Biden order protects old-growth forests against burning


President Joe Biden signed an executive order in Seattle on Earth Day to safeguard some of the country’s biggest and oldest trees, which have been destroyed by wildfires, drought, and disease.

(California State Parks via AP)

Carbon dioxide and other glasshouse gases contribute to global warming, and old-growth trees are critical climate change buffers and carbon sinks.

Within one year, federal land managers are mandated by Vice President Biden’s directive to identify and catalogue mature and old-growth forests throughout the country. The order mandates that the Forest Service, the Bureau of Land Management, and the National Park Service identify and implement strategies to protect older trees from dangers like wildfire and climate change.


According to the White House, the directive does not prohibit the logging of mature or old-growth trees.

While his government has been dealing with rising oil and gas costs after Russia’s invasion of Ukraine, Vice President Joe Biden may publicly reaffirm his green credentials by signing the directive on Friday. While rising gas prices have hurt Vice President Biden’s popularity and generated short-term political challenges ahead of this year’s midterm elections, the Democratic president has been focused on climate change-related wildfires.

Thousands of enormous sequoia trees in California were destroyed in recent wildfires, drought, and blight, and this act aims to protect the nation’s national forests from further harm. Native wildlife and watershed supplies in the West rely on redwood forests for their habitat, which are among the world’s best at removing and storing carbon dioxide in the atmosphere.


There is little doubt that climate change is having a devastating effect on trees across the globe, as seen by fierce fires that have killed trees that were previously thought to be almost fireproof. Ancient civilizations’ trees were extinguished by a combination of longer and hotter droughts and a century of fire suppression that choked forests with thick undergrowth.

In addition to absorbing more than 10% of the country’s yearly emissions of glasshouse gases, woods also serve as a flood barrier, purifier of groundwater, purifier of air, and refuge for a variety of animals. In order to explain the directive’s specifics before it was made public, the official requested anonymity.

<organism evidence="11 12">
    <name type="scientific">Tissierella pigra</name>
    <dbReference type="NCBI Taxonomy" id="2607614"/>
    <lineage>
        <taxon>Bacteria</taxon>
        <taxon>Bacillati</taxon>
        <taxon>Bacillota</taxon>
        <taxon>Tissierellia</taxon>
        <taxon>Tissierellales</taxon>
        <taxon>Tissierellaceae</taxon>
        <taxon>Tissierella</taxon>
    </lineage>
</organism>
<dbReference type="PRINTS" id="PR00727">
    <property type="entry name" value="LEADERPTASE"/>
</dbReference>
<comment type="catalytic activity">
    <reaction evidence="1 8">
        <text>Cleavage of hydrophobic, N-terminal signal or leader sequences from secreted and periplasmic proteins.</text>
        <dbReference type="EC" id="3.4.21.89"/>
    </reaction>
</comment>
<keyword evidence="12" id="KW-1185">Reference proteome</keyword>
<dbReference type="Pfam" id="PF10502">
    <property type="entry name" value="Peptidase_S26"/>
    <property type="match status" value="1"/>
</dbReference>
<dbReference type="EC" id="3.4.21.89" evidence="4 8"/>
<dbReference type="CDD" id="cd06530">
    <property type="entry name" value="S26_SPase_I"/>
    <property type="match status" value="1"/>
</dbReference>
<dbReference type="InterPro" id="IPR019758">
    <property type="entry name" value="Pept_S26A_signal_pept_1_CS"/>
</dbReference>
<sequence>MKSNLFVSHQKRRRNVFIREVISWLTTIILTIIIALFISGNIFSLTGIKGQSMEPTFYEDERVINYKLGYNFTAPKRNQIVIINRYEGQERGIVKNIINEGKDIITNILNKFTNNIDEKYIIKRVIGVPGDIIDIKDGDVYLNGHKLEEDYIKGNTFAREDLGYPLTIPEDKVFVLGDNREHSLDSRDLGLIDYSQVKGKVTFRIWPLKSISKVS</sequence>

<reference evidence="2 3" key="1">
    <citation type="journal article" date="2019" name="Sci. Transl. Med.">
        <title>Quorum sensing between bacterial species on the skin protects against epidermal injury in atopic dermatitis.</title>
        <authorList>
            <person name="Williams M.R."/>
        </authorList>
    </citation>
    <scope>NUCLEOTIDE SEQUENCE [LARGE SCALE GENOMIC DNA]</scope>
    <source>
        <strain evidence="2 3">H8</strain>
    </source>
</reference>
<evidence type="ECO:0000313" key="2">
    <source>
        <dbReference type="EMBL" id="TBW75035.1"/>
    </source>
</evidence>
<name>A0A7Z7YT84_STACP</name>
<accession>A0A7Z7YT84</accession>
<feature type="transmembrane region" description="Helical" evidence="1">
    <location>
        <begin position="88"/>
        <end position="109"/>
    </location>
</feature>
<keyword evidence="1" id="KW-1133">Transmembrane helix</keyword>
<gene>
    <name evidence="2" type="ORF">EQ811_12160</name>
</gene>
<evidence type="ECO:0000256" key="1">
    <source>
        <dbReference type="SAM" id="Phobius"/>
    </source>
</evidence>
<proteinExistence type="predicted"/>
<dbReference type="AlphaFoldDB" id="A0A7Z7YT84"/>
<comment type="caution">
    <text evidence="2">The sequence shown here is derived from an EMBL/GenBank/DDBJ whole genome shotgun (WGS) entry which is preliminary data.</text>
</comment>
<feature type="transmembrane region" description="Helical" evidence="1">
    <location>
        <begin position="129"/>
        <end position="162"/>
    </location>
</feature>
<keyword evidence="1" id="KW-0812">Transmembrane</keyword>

A year after he began office amid a flurry of climate-related pledges, Biden’s ambitious climate agenda has been plagued by failures. Last year, the White House sponsored a virtual meeting on global warming. His decision to roughly quadruple America’s aim for decreasing glasshouse gas emissions in the battle against climate change was taken advantage of during this time.


Despite increasing warnings from experts that the globe is speeding towards a hazardous future defined by excessive heat, drought, and storms, his most far-reaching recommendations remain frozen on Capitol Hill a year later.

Because of Russia’s conflict in Ukraine, Biden has decided to release oil from the nation’s strategic reserve and promote more domestic drilling in an effort to cut sky-high gas prices that are emptying the pockets of Americans nationwide.

Even though Biden has increased fuel efficiency requirements for automobiles and incorporated green initiatives in last year’s bipartisan infrastructure bill, the absence of larger progress throws a cloud on his second Earth Day as president.


This new regulation would add additional complexity to a forest management structure already struggling to keep up with climate change’s increasing wildfires, says timber sector advocate Nick Smith.

Smith, a spokesman for the American Forest Resource Council, an Oregon-based business organisation, said it would undermine the Biden administration’s objective of tripling logging and controlled burns over the next decade in the tinder-dry West.

This can only be achieved by effectively managing our sick and overstocked federal forests, he added.


Jim Furnish, a former Deputy Chief of the U.S. Forest Service, disagreed, saying that removing smaller trees that might spark uncontrolled blazes while keeping older trees in place would be more effective in addressing wildfire threats and climate change.

The Forest Service has long authorised the logging of elder trees because they are more valuable, according to Furnish, and doing so helps pay for the removal of smaller trees. However, that’s no longer required since Congress allocated more than $5 billion to lower wildfire risks in last year’s infrastructure package, he said. The bill provides funds for the hiring of 1,500 new firemen, all of whom will be paid a minimum of $15 per hour.

More rigors thinning of stands to eliminate tiny trees and plants that feed wildfires has been promoted by both Republicans and Democrats in the last two decades, more than doubling the amount of timber sold from federal forests nationally.


Officials are under criticism for allegedly permitting the destruction of too many fire-resistant elder trees, according to critics, including many forest experts.

Biden was urged by 135 climate experts to safeguard mature and old-growth forests as a key climate solution in a letter they all signed.

“Most carbon is stored in older forests, with mature forests and bigger trees driving most forest carbon buildup in the next decades. However, if they are exposed to logging, they will be unable to perform their essential roles,” the scientists stated on Thursday. Norman Christensen, Duke University’s founding dean of the Nicholas School of Environment and professor emeritus, was among the signatories of the letter.


Protecting mature forests is equally crucial “The scientists said, “would establish an important, highly visible precedent for other large forest-holding countries to follow as they address climate change risks”.

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